Russians and Ukrainians at Rondine, the citadel of peace
Three are the pair of “enemies” from the Russian-Ukrainian front, who bravely accepted the challenge of entering a path of confrontation with the other side. Twelve in all are the young “enemies” who in December 2022 entered to be a part of the World House of Rondine, Citadel of Peace, in Italy, and set out to live and study together for two years.
Solomon and Jean come from Mali, ravaged by a decade year old war. Malak and Aula, Palestinians and Heli and Shira, Israelis come from the Holy Land. Then there are Sabina, Aleksandra and Ilia, Russians. While Olekandra, Valeriia and Kateryna are Ukrainians. After the first three months of evaluation, these are the 12 new “enemies” who have entered to be a part of the World House of Rondine, the Citadel of Peace near Arezzo, Italy. It is a place where a creative transformation of conflicts is promoted through experience and education, learning to discover the person in one’s own enemy.
For two years, the newcomers will live and study together in the Tuscan village, in a journey of formation and confrontation that will lead them to become the future ambassadors and leaders of peace, to then return to their own Countries and contribute to the conflict resolutions in their lands. But firstly, they will learn to practice the “Rondine Method” for a creative transformation of conflict. They will experiment and practice it daily, challenging themselves to go beyond prejudices and the reasons that separate people in conflict, deconstructing, day by day, the idea of the enemy.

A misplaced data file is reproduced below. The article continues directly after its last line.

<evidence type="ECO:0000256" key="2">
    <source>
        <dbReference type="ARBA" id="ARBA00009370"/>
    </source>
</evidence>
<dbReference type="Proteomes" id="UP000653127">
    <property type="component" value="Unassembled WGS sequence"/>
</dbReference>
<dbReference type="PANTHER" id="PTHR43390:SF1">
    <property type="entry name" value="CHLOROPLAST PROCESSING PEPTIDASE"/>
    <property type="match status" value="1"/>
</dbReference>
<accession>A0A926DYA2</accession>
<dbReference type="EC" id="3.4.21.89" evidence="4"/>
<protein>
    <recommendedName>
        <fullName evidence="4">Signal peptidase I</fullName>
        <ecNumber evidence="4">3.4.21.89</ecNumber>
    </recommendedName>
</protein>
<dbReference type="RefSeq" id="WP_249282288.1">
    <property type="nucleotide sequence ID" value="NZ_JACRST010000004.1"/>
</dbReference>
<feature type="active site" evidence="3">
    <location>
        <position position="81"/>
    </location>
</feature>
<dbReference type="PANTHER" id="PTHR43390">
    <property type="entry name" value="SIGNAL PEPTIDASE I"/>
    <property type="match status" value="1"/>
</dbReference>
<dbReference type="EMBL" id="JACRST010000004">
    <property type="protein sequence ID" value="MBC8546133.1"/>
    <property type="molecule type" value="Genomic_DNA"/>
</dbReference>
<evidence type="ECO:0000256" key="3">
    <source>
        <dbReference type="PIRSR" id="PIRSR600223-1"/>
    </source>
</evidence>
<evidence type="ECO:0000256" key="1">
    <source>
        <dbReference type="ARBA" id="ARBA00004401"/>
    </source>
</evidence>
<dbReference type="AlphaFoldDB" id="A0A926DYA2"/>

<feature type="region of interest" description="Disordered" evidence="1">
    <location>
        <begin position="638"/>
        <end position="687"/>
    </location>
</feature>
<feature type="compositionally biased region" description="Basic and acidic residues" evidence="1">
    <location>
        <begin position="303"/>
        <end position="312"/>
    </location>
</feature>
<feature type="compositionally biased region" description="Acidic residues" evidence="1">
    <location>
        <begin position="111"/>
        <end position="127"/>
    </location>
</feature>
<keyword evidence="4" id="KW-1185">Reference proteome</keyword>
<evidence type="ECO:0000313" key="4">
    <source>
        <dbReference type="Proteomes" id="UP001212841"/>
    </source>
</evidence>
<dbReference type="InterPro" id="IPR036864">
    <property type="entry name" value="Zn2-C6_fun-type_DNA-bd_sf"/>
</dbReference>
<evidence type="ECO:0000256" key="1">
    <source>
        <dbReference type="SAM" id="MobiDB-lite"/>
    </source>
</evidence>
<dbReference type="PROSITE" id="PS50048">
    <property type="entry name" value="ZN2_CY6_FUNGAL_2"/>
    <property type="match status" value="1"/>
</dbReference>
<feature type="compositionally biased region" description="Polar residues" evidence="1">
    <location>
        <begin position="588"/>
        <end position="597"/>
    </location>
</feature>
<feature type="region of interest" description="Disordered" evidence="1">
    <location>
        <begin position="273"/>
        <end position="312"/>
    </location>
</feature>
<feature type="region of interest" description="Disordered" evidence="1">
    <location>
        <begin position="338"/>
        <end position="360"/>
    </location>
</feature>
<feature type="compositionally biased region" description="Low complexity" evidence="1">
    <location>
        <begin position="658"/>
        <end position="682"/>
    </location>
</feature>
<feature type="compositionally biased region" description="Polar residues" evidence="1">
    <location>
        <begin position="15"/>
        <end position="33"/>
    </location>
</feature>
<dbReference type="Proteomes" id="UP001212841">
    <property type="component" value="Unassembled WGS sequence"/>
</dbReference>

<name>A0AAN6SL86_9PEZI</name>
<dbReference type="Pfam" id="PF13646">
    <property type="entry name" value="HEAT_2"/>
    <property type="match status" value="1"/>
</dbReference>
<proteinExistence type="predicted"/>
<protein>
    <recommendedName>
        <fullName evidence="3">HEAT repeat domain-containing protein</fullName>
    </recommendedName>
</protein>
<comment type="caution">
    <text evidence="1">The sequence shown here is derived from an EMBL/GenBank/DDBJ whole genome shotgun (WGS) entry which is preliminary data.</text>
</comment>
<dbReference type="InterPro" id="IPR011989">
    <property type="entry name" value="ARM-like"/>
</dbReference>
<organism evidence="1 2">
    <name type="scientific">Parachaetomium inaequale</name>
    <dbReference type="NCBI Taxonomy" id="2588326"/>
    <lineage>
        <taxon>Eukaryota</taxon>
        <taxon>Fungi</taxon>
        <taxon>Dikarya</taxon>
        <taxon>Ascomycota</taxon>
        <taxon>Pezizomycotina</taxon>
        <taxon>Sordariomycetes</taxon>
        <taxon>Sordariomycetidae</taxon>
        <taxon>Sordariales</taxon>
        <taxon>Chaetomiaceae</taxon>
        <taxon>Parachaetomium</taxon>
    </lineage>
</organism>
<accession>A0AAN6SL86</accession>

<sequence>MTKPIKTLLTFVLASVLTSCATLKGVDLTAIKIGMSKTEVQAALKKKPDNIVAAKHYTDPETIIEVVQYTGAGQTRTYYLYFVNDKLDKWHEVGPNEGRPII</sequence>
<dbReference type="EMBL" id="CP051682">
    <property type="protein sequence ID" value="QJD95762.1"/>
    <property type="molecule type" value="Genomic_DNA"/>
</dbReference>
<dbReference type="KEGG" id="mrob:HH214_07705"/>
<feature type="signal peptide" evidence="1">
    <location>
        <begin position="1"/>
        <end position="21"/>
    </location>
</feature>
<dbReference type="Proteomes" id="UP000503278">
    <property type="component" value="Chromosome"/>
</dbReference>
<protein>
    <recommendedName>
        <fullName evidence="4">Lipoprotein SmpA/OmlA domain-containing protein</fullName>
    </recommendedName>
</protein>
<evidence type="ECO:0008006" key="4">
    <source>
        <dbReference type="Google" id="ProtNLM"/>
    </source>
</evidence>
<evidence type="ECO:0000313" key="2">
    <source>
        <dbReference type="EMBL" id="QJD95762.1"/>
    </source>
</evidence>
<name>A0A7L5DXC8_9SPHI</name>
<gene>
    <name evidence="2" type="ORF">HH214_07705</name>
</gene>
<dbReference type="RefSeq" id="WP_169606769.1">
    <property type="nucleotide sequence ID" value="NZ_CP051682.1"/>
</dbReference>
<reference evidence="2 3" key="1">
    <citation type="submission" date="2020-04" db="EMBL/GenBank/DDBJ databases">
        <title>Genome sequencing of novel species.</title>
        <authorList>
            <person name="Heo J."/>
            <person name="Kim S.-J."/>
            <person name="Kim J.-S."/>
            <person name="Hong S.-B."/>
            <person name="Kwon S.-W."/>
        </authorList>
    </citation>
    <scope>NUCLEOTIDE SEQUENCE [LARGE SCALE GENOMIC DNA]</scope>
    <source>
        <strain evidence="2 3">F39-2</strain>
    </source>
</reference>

The newcomers will unite themselves with the other 11 who are already there from a year at Rondine, apart from the 10 participants of the Mediterranean Frontier of Peace project. Thirty three in all, the youth coming from various parts of the world that animate the Citadel, alongside the 31 seventeen-year-old Fourth Year Rondine students from all over Italy.
Encounters between the newcomers
Sabina is 28 years old, comes from the city of Samara, on the Volga, where she takes care of the refugees. She was the first Russian to reach and spent her first hours at Rondine with the Ukrainian girls. “I am grateful to them, as they spoke in Russian to make the conversation easier for me. – she narrates – This small gesture was very touching. And, despite the situation in Ukraine, they treat me as a person and not an enemy”. And she confides: “I am here to stitch the relations between Russia and Ukraine, and above all show that we are people who can have human relations”. Olekandra, born and brought up in Kharkov also thinks the same: “I firmly believe that our presence here is crucial, because it is a first step that can set a course for generations to follow. Even though it is difficult, because it means having a war in my homeland”.